Introduction to the exhibition
Kimathi Donkor's dramatic large-scale paintings express pathos, wrath, devotion and irony. This exhibitions includes a series of new commissions by the artist celebrating heroic black women from history, shown alongside selected earlier works.
Research texts written by curator/ writers David Dibosa (Chelsea College of Art & Design) and Carol Tulloch (University of the Arts) are displayed alongside the paintings, adding context and making reference to histories which might not be so apparent.
About the artist's work
Kimathi Donkor's work is constructed through extensive research both into history and the ideologically loaded genres of Western oil painting. The artist explores portraiture, narrative and art historical themes in his paintings, creating a body of work often conceived in dialogue with other artists from David and Velazquez, to Sargent and Bowling. This will be the first complete exhibition of painting to date at Rivington Place.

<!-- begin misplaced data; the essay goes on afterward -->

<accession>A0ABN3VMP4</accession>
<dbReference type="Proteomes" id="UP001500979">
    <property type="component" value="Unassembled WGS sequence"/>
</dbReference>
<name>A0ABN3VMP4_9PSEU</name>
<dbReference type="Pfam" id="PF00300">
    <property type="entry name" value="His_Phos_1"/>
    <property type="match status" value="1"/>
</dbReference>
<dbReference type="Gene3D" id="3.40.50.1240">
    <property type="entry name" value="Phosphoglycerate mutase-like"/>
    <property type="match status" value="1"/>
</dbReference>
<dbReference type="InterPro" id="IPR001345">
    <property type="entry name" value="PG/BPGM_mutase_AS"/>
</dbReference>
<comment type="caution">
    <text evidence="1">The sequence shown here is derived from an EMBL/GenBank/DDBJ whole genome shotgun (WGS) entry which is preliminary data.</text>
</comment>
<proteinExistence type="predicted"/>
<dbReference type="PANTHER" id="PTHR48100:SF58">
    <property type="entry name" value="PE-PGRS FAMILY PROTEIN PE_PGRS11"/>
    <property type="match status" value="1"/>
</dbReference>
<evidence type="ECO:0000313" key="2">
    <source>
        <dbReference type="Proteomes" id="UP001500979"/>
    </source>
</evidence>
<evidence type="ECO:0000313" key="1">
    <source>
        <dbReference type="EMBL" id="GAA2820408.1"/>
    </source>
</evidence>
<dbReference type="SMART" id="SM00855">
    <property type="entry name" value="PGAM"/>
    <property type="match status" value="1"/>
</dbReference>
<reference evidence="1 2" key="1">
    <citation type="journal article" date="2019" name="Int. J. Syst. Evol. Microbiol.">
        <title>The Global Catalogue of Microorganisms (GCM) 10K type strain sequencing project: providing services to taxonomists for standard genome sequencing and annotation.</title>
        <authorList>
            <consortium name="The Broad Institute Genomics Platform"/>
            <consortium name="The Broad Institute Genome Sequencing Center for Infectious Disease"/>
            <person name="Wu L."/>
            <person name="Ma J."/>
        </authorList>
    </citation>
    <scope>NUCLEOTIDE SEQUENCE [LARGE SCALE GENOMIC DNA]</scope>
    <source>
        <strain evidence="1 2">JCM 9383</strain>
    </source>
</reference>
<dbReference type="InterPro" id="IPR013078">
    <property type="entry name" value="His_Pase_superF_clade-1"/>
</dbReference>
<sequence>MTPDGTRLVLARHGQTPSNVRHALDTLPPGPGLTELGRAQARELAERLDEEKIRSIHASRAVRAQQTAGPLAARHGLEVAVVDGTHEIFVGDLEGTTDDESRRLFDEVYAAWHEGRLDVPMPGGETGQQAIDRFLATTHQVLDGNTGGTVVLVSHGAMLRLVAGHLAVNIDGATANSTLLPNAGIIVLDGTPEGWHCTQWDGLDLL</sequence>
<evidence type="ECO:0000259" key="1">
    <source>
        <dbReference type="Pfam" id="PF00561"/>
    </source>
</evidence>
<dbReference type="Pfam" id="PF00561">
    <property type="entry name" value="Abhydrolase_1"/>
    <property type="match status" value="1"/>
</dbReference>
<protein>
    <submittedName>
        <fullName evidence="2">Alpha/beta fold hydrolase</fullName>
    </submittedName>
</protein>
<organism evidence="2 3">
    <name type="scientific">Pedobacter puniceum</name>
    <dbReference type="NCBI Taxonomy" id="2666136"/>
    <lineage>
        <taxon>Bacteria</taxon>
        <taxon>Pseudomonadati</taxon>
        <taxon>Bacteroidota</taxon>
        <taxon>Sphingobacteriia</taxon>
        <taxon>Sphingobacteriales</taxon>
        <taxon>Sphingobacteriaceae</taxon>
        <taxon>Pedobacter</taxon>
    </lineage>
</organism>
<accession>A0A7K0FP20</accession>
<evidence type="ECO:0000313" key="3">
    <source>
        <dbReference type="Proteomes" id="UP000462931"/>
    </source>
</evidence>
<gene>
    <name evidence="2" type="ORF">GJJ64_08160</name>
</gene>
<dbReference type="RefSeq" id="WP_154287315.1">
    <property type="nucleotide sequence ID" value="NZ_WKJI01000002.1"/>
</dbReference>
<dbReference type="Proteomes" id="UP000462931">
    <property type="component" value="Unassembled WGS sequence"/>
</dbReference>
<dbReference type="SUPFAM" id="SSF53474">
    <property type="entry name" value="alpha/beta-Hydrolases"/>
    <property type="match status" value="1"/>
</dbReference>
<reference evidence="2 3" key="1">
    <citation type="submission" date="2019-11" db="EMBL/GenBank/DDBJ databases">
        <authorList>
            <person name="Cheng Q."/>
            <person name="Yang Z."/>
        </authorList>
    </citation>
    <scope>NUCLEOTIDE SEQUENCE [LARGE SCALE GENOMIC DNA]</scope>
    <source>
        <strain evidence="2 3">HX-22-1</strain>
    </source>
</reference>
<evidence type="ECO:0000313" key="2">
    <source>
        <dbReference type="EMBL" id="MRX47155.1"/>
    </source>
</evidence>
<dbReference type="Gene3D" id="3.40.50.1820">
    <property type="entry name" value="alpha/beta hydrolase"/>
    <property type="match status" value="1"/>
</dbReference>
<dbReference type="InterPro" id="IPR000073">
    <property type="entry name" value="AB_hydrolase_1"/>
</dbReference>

About Queens of the Undead
‘These paintings resurrect the undead glory of charismatic black women who each helped define the modern world, and are revered as amazing armed heroines in their homelands - a lot like Joan of Arc. Of course, I enjoy quoting imagery from their own times, but I also want to reflect the turbulent power such bold figures still exert on our contemporary imagination.' Kimathi Donkor
Queens of the Undead is a series of six works exploring the possibilities of figurative painting through the filters of history, legend and myth. Each painting is at once a contemporary portrait, an exploration of art history and an evocation of an historic female commander / royal figurehead from Africa or its Diasporas, celebrated for their place in liberation struggles.
The works are dedicated to the life of Queen Njinga Mbandi who led her armies against the Portugese empire in Angola; Harriet Tubman, the underground-railroad leader who freed 70 people from U.S. slavery in the 1850s; Queen Nanny who led the Maroon guerillas that fought the British in 1700s Jamaica; and in what is now Ghana, the 20th-century anti-colonial commander-in-chief, Yaa Asantewaa.